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Manipulating connexin communication channels: use of peptidomimetics and the translational outputs

(2012) JOURNAL OF MEMBRANE BIOLOGY. 245(8). p.437-449
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Abstract
Gap junctions are key components underpinning multicellularity. They provide cell to cell channel pathways that enable direct intercellular communication and cellular coordination in tissues and organs. The channels are constructed of a family of connexin (Cx) membrane proteins. They oligomerize inside the cell, generating hemichannels (connexons) composed of six subunits arranged around a central channel. After transfer to the plasma membrane, arrays of Cx hemichannels (CxHcs) interact and couple with partners in neighboring attached cells to generate gap junctions. Cx channels have been studied using a range of technical approaches. Short peptides corresponding to sequences in the extra- and intracellular regions of Cxs were used first to generate epitope-specific antibodies that helped studies on the organization and functions of gap junctions. Subsequently, the peptides themselves, especially Gap26 and -27, mimetic peptides derived from each of the two extracellular loops of connexin43 (Cx43), a widely distributed Cx, have been extensively applied to block Cx channels and probe the biology of cell communication. The development of a further series of short peptides mimicking sequences in the intracellular loop, especially the extremity of the intracellular carboxyl tail of Cx43, followed. The primary inhibitory action of the peptidomimetics occurs at CxHcs located at unapposed regions of the cell's plasma membrane, followed by inhibition of cell coupling occurring across gap junctions. CxHcs respond to a range of environmental conditions by increasing their open probability. Peptidomimetics provide a way to block the actions of CxHcs with some selectivity. Furthermore, they are increasingly applied to address the pathological consequences of a range of environmental stresses that are thought to influence Cx channel operation. Cx peptidomimetics show promise as candidates in developing new therapeutic approaches for containing and reversing damage inflicted on CxHcs, especially in hypoxia and ischemia in the heart and in brain functions.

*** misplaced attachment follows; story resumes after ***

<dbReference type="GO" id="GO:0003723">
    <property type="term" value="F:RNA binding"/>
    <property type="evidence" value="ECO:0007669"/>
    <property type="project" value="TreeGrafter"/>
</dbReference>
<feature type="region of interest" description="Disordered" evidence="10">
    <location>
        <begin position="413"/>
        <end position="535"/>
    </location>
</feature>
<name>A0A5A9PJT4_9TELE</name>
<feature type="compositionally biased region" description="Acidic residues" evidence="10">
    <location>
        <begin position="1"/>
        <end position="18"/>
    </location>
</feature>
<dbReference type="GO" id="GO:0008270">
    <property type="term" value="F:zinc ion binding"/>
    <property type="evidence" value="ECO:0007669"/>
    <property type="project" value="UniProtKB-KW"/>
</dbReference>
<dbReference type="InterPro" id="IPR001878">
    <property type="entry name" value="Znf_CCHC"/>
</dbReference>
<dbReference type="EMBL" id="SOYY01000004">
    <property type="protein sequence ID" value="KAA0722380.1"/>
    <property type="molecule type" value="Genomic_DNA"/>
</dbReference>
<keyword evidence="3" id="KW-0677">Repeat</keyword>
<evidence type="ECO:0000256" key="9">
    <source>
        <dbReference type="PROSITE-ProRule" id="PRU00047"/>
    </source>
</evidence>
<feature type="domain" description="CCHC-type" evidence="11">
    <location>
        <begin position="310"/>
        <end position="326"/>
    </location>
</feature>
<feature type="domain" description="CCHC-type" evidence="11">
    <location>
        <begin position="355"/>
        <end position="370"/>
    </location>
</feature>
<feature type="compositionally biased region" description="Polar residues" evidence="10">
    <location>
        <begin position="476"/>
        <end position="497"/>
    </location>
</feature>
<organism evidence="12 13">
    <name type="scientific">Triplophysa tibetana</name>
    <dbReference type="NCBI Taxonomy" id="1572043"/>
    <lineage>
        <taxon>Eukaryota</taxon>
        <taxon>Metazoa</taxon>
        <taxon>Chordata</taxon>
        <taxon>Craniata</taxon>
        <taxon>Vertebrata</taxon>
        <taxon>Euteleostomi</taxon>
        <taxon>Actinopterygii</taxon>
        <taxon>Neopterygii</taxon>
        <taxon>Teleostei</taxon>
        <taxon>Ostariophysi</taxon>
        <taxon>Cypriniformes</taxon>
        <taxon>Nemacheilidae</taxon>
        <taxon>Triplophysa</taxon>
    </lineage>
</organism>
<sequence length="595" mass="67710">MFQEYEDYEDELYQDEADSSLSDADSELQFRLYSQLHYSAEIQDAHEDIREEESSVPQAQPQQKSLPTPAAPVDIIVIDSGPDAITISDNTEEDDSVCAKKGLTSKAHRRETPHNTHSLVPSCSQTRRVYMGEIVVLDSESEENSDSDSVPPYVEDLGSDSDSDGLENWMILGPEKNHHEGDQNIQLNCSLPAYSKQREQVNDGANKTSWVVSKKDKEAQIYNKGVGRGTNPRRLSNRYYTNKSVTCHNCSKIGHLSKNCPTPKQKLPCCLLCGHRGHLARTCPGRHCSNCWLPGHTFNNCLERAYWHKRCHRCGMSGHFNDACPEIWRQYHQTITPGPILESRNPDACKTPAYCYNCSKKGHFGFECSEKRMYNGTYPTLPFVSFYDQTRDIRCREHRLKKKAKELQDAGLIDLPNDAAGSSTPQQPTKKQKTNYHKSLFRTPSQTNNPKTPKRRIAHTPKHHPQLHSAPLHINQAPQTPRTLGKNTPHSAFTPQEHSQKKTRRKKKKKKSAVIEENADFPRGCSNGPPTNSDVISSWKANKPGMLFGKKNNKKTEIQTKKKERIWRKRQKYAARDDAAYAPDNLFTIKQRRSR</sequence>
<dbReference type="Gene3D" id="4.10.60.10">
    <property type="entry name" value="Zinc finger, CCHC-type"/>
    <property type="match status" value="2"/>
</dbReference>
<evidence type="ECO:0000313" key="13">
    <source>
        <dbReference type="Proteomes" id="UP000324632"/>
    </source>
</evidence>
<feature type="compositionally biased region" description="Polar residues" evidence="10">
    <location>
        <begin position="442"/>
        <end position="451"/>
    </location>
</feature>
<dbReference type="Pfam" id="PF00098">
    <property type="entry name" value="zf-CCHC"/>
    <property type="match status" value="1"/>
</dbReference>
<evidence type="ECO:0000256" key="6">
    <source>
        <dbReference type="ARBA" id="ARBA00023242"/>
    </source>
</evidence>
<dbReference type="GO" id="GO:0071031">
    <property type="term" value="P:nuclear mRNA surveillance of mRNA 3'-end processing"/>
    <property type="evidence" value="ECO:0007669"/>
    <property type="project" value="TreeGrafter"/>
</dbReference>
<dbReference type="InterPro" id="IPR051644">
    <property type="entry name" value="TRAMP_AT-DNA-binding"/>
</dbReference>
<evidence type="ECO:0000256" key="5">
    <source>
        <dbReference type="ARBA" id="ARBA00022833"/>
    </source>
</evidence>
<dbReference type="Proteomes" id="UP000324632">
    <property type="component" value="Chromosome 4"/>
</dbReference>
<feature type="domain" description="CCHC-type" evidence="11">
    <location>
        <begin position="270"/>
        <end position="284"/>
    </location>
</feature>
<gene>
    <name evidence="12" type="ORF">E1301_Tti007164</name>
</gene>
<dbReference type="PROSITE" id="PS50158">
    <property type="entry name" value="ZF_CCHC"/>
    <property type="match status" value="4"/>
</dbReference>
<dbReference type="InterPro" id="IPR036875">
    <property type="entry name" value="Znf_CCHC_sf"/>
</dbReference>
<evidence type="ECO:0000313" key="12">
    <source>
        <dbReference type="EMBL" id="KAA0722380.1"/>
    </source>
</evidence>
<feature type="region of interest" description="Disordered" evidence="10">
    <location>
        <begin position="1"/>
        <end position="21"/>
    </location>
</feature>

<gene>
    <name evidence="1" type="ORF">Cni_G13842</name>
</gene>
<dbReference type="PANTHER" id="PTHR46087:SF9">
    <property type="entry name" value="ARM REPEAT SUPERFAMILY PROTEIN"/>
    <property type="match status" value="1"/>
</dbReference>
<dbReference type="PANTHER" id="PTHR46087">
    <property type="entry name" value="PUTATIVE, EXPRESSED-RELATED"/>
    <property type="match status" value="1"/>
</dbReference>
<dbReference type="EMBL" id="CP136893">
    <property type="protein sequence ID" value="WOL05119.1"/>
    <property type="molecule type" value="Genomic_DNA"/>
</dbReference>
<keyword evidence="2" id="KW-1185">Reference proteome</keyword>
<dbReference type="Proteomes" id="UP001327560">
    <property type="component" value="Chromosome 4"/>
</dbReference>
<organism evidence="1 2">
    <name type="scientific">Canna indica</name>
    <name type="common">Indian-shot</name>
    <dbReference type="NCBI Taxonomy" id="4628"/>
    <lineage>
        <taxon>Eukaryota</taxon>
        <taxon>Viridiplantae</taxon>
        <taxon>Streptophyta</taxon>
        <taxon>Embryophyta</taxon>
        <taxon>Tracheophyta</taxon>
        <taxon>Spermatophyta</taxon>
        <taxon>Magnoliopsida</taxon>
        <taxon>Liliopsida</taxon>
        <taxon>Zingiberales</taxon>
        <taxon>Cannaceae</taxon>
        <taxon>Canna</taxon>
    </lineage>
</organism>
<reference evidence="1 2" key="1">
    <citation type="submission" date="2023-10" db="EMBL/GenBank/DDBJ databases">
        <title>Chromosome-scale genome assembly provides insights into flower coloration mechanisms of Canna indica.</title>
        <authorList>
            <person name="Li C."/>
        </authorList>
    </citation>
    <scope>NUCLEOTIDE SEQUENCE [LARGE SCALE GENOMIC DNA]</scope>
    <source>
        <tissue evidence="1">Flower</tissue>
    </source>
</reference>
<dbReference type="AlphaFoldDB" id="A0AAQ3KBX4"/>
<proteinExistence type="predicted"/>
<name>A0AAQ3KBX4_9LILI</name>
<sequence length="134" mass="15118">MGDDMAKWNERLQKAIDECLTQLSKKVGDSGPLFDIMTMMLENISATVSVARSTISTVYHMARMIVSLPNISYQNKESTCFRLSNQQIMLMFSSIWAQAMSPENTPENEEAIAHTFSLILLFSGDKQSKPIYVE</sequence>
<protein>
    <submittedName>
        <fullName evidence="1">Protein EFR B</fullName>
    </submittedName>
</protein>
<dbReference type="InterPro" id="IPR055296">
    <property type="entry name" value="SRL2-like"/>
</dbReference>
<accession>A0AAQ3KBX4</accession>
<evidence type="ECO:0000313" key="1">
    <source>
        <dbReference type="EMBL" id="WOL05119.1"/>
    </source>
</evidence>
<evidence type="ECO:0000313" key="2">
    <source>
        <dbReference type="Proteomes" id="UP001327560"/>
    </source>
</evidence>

Keywords
ALVEOLAR EPITHELIAL-CELLS, SPINAL-CORD-INJURY, GAP-JUNCTION CHANNELS, SEQUENCE-SPECIFIC ANTIBODIES, Clinical translation, Peptidomimetics, MIMETIC PEPTIDES, Connexin hemichannels, INTERCELLULAR COMMUNICATION, ATP RELEASE, HEMICHANNELS CONTRIBUTE, OPEN-CHEST DOGS, ANTIARRHYTHMIC PEPTIDE

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Citation

Please use this url to cite or link to this publication:

MLA
Evans, W Howard, Geert Bultynck, and Luc Leybaert. “Manipulating Connexin Communication Channels: Use of Peptidomimetics and the Translational Outputs.” JOURNAL OF MEMBRANE BIOLOGY 245.8 (2012): 437–449. Print.
APA
Evans, W. H., Bultynck, G., & Leybaert, L. (2012). Manipulating connexin communication channels: use of peptidomimetics and the translational outputs. JOURNAL OF MEMBRANE BIOLOGY, 245(8), 437–449.
Chicago author-date
Evans, W Howard, Geert Bultynck, and Luc Leybaert. 2012. “Manipulating Connexin Communication Channels: Use of Peptidomimetics and the Translational Outputs.” Journal of Membrane Biology 245 (8): 437–449.
Chicago author-date (all authors)